edit: Look, all over the front page this morning. MORE sources and allegations describing MASSIVE domestic surveillance that occurred without any sort of oversight or warrants. How can you just ignore story after story after story and push your anecdotes?
What's amusing is how many people assume that the police ever needed a warrant to "investigate them." The police need a warrant to search your person or your property. The police don't need anything to investigate you, and need nothing more than a court order to subpoena documents from people who might have information about you. This has always been the way our system worked.
Depending on what exactly PRISM does, it may very well not require a warrant, any more than the police require a warrant to get your bank records or other kinds of information about you held by third parties.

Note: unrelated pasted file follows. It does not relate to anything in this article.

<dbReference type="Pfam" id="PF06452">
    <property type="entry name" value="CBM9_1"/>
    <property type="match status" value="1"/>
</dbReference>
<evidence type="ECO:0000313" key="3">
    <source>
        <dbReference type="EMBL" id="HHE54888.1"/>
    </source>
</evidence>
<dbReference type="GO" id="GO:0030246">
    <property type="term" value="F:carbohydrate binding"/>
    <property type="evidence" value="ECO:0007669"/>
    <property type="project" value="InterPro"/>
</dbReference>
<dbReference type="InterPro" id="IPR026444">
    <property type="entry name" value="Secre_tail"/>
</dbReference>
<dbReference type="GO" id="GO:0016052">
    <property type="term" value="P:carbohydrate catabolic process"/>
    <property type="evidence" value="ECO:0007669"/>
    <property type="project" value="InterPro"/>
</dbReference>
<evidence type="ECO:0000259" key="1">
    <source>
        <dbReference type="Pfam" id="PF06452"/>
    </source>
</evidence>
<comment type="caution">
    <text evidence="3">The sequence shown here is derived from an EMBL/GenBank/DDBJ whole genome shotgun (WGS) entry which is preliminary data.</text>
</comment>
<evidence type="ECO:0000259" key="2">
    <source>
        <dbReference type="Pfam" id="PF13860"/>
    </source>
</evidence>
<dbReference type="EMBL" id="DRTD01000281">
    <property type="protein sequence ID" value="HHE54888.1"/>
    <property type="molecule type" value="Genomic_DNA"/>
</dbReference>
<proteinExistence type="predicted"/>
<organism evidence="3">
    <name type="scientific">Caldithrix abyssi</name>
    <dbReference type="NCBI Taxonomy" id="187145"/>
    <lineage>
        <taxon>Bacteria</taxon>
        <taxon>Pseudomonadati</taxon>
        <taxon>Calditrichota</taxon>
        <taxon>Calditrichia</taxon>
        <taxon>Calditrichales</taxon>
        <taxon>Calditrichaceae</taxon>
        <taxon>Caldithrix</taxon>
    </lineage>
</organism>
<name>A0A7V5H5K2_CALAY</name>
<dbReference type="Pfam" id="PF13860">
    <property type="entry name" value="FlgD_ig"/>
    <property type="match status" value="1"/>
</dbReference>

For some reason, it's not really been refreshing to see people paying more attention now. I thought maybe it was a holier than thou thing but hitting blogs where we were talking about it back then I see the same thing. People who were outraged then are doing what they were then - trying to read between the lines and figuring out how it really works while still being legally compliant. Try commenting on that, and you're called a sheeple and told how it's all un-constitutional, yada, yada.
I don't mind when my outlying beliefs become hip, but I do get annoyed when they jump the shark.
Not the same thing.